NORFOLK, Va. - Carolyn Weems had just spoken on the phone to her daughter Caitlyn one morning in April 2013 when a police detective came to her home to tell her daughter was dead. The 21-year-old died from an opioid drug overdose.
"She died alone in a locked bathroom," Weems said. "Nothing will prepare a parent for that. Nothing at all."
Weems, a Virginia Beach School Board member, joined with economists and law enforcement on Thursday morning to call on the business community to help address the opioid crisis. "We got to step up to the plate," Weems told the crowd at the Slover Library.
The crisis appears to have peaked, according to Zachary Terwilliger, the U.S. Attorney for the Eastern District of Virginia. Still, he says it's a big problem. "As we've seen the numbers - the overdose numbers, the death numbers - are doing down. Are we through it? Absolutely not, but we're moving in the right direction," Terwilliger said.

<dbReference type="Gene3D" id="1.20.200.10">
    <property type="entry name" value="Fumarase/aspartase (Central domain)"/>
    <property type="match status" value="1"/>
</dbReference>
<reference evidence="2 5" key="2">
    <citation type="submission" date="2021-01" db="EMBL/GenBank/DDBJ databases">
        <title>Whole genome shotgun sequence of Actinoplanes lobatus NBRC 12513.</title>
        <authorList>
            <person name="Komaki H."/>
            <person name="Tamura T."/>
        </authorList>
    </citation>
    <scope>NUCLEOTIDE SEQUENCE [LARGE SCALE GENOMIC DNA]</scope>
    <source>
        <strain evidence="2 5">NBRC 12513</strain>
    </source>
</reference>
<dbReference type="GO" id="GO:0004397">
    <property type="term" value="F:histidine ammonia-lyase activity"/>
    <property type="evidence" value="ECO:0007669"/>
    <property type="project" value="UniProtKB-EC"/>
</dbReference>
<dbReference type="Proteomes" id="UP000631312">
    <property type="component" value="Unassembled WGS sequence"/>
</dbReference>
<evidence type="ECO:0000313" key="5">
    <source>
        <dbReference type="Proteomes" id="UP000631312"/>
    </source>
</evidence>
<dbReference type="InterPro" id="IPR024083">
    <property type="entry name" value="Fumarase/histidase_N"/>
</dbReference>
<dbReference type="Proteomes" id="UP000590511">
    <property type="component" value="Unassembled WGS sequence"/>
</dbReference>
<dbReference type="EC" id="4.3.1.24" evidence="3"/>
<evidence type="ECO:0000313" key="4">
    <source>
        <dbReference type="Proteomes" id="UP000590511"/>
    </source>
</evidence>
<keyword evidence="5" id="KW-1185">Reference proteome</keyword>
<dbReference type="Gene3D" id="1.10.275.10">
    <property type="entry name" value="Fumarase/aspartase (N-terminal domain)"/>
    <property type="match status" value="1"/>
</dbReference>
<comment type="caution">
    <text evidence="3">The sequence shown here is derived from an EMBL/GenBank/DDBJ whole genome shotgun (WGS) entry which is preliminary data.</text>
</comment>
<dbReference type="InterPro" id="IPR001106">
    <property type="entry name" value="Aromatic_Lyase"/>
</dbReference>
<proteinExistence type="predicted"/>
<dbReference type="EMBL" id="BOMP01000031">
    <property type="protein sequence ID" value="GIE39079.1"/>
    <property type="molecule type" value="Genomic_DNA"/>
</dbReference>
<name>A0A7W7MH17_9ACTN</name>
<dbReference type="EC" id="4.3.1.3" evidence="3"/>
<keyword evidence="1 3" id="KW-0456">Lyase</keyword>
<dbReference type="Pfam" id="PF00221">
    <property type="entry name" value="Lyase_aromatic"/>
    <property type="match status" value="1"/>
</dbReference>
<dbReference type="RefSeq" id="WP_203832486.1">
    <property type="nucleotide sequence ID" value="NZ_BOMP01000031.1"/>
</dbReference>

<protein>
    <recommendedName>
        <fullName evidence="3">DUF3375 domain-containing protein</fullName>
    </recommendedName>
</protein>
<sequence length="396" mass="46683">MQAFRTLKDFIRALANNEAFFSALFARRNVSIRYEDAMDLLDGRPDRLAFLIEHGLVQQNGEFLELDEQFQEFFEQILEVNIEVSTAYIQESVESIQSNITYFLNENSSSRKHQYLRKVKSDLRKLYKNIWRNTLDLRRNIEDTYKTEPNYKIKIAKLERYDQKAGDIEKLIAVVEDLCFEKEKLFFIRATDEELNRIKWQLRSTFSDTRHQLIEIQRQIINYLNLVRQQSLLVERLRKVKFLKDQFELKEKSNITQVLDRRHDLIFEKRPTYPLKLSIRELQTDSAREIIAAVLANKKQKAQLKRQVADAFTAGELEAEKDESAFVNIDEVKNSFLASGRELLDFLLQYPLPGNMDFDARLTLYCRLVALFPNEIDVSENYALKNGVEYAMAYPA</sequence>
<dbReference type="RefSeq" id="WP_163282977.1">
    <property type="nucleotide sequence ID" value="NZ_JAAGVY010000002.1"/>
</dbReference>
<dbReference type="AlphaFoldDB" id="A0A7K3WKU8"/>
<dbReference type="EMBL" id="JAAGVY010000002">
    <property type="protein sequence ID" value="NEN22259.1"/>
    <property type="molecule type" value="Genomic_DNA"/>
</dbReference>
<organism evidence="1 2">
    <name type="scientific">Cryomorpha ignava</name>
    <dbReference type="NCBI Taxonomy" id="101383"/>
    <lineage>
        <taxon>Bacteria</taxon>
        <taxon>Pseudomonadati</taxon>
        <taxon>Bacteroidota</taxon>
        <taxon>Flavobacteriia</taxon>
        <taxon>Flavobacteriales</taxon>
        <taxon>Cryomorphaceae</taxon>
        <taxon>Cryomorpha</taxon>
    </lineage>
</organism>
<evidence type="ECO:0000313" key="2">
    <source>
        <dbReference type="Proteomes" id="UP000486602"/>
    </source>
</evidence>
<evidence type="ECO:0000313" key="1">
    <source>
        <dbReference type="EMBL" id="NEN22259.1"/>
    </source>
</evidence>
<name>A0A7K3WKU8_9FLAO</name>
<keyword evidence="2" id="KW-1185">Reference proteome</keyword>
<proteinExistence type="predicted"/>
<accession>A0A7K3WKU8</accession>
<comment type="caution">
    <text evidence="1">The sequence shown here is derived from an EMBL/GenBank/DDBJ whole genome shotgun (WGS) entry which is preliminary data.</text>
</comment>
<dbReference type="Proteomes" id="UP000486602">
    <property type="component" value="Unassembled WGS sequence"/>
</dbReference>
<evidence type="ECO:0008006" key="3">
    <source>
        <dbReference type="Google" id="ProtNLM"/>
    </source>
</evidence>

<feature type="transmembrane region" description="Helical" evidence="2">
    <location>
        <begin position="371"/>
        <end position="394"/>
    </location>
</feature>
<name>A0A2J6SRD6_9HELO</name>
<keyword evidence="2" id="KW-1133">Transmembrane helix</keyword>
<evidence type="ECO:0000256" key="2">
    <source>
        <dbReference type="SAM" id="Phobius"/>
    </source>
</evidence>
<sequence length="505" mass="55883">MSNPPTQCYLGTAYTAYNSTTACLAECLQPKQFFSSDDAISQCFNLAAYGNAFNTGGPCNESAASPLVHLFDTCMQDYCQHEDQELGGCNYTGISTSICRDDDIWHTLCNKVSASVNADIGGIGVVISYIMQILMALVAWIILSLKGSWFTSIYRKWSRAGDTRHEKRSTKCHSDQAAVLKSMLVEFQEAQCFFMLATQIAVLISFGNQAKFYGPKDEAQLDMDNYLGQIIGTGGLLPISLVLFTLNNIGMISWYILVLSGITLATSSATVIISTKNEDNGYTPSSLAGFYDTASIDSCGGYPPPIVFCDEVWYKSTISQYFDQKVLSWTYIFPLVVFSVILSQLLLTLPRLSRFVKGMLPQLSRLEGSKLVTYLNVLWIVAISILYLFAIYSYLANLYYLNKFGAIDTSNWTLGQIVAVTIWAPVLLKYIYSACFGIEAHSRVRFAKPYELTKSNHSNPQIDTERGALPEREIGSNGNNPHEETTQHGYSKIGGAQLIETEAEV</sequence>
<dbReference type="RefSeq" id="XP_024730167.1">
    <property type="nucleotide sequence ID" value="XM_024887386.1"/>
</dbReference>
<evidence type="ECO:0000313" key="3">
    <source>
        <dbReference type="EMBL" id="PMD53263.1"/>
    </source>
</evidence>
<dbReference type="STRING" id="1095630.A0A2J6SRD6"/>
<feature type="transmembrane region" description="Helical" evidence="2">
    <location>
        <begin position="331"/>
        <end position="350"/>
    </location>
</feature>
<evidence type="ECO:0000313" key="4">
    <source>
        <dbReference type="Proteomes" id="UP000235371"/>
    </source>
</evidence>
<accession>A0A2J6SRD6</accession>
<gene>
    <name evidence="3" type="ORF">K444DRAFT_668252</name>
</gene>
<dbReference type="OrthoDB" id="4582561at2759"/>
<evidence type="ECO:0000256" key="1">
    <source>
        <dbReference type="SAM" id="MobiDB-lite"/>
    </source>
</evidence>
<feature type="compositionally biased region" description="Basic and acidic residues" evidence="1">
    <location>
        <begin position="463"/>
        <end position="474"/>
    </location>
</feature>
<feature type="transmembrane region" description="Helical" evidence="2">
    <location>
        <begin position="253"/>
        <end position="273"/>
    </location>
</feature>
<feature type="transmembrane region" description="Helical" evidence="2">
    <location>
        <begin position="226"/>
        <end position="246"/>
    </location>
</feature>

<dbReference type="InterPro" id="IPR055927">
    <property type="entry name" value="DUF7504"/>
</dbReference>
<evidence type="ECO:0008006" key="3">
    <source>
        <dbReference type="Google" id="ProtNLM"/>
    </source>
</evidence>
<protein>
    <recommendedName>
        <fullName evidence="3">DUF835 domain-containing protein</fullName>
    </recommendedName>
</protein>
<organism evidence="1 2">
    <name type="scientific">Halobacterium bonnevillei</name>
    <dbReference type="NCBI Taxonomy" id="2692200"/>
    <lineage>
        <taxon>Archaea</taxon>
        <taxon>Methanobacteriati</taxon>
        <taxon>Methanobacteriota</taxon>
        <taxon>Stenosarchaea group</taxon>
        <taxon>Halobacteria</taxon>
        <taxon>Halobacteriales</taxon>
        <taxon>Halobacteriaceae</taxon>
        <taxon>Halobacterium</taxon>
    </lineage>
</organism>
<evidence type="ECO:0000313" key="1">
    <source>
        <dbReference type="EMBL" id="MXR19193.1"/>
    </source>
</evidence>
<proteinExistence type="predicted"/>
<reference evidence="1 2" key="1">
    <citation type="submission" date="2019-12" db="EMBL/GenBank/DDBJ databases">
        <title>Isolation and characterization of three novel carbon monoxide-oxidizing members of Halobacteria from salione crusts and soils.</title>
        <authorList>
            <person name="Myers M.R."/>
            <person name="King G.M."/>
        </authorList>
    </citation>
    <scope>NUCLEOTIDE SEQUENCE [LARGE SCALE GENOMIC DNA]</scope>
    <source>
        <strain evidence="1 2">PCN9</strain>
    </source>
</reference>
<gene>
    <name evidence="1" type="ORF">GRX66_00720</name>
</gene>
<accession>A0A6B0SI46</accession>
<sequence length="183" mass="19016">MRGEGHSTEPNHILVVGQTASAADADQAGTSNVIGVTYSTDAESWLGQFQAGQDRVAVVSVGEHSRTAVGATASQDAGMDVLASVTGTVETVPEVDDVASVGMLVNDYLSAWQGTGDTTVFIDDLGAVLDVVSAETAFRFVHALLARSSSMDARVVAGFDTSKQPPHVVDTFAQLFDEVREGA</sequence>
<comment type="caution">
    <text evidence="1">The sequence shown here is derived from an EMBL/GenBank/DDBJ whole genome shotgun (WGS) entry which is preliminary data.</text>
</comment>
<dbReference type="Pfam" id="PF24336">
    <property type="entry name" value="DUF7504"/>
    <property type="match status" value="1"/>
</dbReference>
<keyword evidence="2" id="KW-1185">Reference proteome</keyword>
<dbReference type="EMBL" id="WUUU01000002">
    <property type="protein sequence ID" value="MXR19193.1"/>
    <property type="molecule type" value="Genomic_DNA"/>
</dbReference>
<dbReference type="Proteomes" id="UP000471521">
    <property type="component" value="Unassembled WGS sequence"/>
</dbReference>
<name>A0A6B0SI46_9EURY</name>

Economists also pointed to statistics showing the crisis could lead to a population drop as thousands in the region aren't working due to addiction.
"If they're not working, that doesn't help employers expand their businesses. If employers aren't able to expand, you have lower levels of economic growth, which means that people leave the region seeking opportunities elsewhere," Old Dominion University Economist Dr. Robert McNab said.
Weems and other leaders say the business community can help by helping their employees understand what benefits they get at work to help with addiction. She also says promoting long term addiction support and programs can help people like her daughter.
"[Caitlyn's] legacy is going to be one of education and prevention," she said. "That's why I tell her story."